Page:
Colo. skier visits recede for the 2011-12 season

Daily News staff report

Vail Resorts announced a 9.8 percent decline in skier visits during its third quarter fiscal report, but for member resorts of the Colorado Ski County USA trade organization, the decline was even steeper for the season as a whole.

Skier visits totaled 6.16 million during the 2011-12 season, representing a decrease of 11.4 percent from last season, which was the fourth best season on record. Compared to the five-year average, member resort skier visits were down 11.9 percent.

Officials attribute the stalled recovery to the lack of snow, which interrupted steady growth seen since 2008-09. According to the trade organization, the winter on the Western Slope was the third driest and seventh warmest in records dating to 1895. In Colorado overall, March 2012 was the driest in more than 100 years, it was the second warmest on record.

The winter’s drought and warm temperatures is rare in history – and the ski industry bounces back, like during the 1980s winter that prompted the development of snowmaking.

“Much of the ski industry in the U.S. was confronted with weather challenges last year, but several of our resorts bucked the national trend and showed signs of resilience during what was clearly an uninspiring winter,” Colorado Ski Country USA president and CEO Melanie Mills said.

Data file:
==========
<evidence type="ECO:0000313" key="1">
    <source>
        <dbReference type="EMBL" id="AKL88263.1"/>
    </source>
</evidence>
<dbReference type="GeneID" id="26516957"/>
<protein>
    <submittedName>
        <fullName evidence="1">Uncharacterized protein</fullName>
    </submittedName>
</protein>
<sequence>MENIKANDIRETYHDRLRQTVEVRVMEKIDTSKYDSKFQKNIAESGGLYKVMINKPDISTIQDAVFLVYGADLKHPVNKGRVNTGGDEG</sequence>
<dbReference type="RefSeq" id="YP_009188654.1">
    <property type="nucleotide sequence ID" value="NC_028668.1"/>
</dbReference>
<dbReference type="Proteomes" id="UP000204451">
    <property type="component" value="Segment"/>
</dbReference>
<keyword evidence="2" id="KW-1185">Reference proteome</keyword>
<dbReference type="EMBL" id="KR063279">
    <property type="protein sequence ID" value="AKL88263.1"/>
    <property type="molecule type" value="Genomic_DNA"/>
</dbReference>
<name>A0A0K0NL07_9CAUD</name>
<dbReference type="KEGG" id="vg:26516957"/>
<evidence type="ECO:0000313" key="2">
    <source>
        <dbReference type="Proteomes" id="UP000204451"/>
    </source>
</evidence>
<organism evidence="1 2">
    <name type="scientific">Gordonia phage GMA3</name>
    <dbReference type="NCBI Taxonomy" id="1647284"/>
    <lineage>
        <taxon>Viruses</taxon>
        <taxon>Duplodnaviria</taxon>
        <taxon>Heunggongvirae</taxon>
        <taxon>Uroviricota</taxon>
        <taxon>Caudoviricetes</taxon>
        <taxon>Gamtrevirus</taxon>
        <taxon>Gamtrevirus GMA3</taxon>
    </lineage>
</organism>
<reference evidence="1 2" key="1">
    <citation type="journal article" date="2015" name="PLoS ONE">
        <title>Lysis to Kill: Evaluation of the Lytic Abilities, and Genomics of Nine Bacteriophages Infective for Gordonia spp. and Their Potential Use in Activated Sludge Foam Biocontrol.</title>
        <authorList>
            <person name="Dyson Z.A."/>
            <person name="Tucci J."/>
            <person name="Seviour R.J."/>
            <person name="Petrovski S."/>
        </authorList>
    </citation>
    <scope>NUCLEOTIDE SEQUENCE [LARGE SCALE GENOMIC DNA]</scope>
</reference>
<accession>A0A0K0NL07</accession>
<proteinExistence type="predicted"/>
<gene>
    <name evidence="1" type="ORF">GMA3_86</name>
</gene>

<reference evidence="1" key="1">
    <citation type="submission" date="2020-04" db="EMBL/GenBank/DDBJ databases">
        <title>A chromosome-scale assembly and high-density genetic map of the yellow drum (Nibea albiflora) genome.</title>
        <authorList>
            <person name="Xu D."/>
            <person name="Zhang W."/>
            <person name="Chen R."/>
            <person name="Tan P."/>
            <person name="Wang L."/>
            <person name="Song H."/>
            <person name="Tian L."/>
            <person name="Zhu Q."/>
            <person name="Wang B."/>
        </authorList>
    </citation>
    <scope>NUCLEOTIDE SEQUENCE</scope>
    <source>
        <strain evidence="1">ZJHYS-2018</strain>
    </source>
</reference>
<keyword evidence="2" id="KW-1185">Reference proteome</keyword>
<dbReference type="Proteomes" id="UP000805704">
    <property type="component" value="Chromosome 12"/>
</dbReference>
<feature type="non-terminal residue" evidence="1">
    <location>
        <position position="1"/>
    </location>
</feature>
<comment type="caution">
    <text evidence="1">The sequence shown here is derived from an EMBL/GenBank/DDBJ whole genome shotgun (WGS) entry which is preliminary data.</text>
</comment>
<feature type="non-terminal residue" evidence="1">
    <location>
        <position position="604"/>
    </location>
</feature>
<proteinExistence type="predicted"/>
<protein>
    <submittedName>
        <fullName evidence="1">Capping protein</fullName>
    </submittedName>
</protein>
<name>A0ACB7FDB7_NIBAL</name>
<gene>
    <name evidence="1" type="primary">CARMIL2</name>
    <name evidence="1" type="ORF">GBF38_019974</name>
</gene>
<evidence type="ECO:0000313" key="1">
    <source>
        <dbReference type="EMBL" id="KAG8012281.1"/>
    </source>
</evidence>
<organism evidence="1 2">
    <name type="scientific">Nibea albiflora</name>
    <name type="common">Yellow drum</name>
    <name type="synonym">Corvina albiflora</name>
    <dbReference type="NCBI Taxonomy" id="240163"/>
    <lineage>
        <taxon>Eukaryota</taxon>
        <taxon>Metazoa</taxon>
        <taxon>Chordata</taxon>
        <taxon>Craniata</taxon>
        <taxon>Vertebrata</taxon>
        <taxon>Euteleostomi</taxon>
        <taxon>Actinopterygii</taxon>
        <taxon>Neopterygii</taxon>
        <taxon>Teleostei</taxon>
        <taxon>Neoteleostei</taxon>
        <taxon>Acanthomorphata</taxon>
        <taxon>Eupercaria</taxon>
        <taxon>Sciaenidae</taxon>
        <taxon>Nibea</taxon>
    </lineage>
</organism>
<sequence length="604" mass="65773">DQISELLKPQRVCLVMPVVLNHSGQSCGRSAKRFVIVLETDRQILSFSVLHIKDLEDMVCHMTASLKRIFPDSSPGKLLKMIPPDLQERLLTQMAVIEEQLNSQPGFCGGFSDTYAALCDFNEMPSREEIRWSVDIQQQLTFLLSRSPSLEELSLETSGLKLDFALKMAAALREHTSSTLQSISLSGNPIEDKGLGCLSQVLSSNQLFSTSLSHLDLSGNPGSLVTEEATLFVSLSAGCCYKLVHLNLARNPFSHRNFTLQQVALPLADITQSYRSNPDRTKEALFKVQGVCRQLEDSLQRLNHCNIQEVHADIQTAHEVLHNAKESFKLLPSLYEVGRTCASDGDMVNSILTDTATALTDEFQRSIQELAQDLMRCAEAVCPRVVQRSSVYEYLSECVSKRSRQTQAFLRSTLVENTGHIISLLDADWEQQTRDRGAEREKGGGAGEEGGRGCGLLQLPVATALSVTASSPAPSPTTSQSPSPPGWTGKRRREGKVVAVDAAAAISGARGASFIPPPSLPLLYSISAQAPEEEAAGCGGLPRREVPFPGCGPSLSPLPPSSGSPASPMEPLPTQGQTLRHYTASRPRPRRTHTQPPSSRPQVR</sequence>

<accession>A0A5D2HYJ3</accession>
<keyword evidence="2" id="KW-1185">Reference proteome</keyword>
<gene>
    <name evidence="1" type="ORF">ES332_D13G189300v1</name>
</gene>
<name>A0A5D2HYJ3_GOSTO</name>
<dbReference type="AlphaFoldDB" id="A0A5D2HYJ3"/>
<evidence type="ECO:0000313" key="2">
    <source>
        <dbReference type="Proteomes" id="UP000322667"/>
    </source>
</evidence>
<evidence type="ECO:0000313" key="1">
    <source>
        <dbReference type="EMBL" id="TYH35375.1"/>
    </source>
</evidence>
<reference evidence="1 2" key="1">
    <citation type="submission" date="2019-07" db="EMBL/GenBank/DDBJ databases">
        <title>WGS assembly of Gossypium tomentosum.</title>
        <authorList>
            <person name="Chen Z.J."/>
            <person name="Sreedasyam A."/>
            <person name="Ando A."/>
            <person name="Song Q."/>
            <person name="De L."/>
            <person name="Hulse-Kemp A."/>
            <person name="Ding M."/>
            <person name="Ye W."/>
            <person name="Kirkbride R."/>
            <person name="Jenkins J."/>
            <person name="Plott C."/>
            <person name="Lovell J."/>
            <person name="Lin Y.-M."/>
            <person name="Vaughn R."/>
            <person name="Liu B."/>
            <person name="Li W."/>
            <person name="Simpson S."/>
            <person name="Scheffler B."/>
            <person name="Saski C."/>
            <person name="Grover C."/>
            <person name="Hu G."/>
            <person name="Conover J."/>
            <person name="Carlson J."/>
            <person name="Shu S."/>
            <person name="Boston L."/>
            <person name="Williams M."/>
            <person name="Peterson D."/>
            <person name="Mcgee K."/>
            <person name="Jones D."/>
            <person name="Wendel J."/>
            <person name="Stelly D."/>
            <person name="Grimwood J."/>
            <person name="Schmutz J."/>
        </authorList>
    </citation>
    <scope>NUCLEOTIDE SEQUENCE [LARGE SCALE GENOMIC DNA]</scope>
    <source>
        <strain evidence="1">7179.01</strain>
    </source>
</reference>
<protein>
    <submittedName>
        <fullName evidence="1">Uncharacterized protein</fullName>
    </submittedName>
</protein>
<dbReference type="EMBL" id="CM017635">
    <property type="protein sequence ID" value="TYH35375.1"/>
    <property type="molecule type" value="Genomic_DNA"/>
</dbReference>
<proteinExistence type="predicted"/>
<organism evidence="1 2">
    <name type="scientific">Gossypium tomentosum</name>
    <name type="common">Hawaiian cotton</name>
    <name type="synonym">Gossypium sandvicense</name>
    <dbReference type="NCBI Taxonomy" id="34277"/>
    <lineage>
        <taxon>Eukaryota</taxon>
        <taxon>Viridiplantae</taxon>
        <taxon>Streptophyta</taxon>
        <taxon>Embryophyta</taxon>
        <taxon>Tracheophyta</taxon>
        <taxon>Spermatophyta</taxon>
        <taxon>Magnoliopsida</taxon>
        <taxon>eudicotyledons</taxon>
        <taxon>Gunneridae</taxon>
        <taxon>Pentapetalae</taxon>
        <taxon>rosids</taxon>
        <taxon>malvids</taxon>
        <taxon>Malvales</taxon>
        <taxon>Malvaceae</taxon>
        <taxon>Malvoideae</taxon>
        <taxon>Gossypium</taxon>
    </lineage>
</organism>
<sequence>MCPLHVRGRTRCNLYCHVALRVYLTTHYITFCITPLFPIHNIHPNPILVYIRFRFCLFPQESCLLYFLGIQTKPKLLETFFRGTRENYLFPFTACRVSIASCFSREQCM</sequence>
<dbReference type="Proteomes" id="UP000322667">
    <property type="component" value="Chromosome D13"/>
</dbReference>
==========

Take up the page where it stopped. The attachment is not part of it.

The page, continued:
For example, some member resorts posted increases and even records in visitation, as well as strength in both domestic and international destination visitors, which helps soften the impacts to resort operators and resort communities.

It also helped to have strong snowmaking in place that preserved the base as natural snow was melting off, and the momentum from last year’s strong season helped carry resorts through the state’s weather situation. Precipitation came in the fall, allowing some resorts to open earlier than planned, but the snowfall deficit brought the momentum to a standstill midway through winter – even when snow started to fall in the middle of the season.

“We’ve had dry years in the past, and we’ll have dry years again,” Mills said. “Not every year can be a record breaking year, and with nary a snowflake in what is normally our snowiest month in Colorado, season visitation numbers are disappointing, but not unexpected.”

With certain assumptions in place, statewide skier visits for Colorado are estimated at more than 11 million. This estimation shows Colorado being down 9.8 percent, or approximately 1,195,000 visits, compared to last season. On a national level, skier visits overall are down 15.7 percent with the Rocky Mountain region seeing a decrease of 7.2 percent.

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